Friday, July 15, 2011

Learning to Breathe

Three days out of the hospital and I am feeling a little more back on my feet. Feel a little more like I can think a little bit more clearly. Still not liking the steroids and the effects I can feel they are having on me.

When I think of what happened to me - all out of nowhere - I am so thankful to God. I could have been lying dead somewhere. What if I'd been driving and run someone over? What if I'd just been somewhere without my family and something had happened?

So many what it if's.

Instead, I ended up with this cruddy disease that I still don't understand, but I am alive and fighting.

I know that people automatically think the same things when they've had a close call with death or disease, but I have got to say it anyway: it makes you think.

The day I was released from the hospital, a friend's sister died of cancer. I didn't know this until I called to check in with my friend. Her sister had fought all the way to Stage Four cancer, and I had just spoken to her myself a few weeks ago. I had told her how wonderful it was that she was still fighting and that she sounded so good and strong while we were talking. She told me that she had put all her faith in the Lord and that He had healed her so far. She wasn't afraid to die. Her sister - my friend - is fighting the same type cancer right now.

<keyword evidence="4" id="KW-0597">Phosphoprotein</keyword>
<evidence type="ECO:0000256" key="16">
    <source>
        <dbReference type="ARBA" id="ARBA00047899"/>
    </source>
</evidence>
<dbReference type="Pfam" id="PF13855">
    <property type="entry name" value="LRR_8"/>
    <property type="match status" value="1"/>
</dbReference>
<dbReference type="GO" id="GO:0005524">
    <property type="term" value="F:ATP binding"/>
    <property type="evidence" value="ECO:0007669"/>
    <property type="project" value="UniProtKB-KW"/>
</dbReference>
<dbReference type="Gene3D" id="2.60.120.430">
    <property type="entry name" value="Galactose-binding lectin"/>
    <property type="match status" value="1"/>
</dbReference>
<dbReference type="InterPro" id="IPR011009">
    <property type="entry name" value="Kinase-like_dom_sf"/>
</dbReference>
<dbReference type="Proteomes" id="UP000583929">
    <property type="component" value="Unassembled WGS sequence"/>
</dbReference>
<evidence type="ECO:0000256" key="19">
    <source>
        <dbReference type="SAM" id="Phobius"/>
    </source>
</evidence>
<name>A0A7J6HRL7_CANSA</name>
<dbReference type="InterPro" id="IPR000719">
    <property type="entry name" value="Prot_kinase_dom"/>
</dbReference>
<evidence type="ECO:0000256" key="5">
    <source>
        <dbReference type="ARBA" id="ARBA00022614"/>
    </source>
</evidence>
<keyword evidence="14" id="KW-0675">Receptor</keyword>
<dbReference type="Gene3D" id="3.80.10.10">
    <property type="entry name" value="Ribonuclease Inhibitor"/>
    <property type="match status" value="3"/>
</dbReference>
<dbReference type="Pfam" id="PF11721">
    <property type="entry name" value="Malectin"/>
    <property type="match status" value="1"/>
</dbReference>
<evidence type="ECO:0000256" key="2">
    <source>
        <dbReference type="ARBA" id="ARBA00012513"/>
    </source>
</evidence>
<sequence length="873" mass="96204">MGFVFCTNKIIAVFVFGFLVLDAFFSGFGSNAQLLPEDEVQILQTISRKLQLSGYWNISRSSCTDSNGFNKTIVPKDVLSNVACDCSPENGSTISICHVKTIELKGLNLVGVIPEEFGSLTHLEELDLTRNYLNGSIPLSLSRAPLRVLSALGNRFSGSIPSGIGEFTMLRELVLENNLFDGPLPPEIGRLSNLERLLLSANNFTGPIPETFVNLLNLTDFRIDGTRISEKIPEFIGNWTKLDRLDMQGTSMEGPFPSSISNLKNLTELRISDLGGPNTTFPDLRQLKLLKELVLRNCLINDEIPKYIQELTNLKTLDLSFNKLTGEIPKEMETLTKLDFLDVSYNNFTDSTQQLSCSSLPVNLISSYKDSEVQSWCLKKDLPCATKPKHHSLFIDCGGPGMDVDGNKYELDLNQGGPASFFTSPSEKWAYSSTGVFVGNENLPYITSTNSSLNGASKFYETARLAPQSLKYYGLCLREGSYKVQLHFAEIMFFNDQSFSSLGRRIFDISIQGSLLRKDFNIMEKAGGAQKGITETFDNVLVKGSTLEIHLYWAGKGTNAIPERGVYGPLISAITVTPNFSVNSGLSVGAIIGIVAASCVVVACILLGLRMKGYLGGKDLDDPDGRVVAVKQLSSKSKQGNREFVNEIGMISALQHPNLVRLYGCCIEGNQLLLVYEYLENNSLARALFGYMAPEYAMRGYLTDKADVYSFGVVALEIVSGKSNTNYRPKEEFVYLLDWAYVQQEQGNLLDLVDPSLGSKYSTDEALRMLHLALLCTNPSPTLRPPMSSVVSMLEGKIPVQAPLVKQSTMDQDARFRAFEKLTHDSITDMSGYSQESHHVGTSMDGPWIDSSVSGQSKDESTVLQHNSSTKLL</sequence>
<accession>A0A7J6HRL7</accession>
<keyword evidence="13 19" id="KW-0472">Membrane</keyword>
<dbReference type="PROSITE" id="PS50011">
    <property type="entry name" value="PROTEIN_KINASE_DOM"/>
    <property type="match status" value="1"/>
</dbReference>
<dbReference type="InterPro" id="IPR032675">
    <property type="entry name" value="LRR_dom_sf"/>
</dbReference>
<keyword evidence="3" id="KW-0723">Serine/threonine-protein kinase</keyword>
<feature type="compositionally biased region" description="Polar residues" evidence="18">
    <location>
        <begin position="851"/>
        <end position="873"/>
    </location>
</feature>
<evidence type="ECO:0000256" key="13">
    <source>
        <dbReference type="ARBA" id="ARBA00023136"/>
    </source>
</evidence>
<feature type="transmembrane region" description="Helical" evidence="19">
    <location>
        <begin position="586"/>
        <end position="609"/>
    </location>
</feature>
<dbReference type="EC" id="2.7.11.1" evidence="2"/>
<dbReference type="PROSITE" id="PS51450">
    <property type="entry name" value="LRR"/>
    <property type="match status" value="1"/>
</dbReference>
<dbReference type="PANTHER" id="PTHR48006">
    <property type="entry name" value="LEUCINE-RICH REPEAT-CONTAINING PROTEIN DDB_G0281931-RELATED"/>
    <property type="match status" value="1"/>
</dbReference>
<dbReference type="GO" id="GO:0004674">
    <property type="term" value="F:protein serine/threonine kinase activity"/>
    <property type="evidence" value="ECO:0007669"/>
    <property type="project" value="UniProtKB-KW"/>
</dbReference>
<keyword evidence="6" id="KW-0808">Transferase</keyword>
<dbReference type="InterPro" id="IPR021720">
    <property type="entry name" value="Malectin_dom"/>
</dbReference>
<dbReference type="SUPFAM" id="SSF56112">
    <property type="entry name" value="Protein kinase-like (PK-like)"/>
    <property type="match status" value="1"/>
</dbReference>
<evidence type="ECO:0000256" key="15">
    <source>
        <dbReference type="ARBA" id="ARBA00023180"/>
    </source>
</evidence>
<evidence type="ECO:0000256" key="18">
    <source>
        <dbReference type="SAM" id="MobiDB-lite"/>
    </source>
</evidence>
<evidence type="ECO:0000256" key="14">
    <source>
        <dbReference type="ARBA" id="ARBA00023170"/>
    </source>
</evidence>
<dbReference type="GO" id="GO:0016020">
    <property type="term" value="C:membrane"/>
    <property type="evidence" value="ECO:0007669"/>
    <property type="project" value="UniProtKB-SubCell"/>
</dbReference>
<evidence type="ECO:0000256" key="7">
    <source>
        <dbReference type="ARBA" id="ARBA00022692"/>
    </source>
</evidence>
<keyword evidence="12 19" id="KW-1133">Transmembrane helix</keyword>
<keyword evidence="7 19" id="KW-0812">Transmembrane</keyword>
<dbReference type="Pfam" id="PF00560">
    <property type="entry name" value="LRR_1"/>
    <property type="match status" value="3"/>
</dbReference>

When I was being diagnosed, one of the things the doctors had to do was a biopsy on tissue from my lung. That was to determine whether I had sarcoidosis or cancer. It was a horrible procedure that I had to be partly conscious for and I don't know what was worse: that or waiting for the result. Before I knew the result, I remember thinking about dying. I wasn't so much afraid as I was sad. I was sad that I'd be leaving family and friends, sad about things I had or had not done. I was curious about what it would be like to not be alive. I even wondered about how my dying would affect the doctors, nurses and staff I'd met while in the hospital. Mainly, I wondered if my dying would change anything for anyone in a deep way.

Now that I am home and just dealing with the fallout of the Sarc - the bills, what to do with my life and how to cope - I am going to try to enjoy as much of life as I can, worry about as little of it as possible, and be thankful to God for every breath. It took all of this for the Lord to teach me that happiness is an inside job.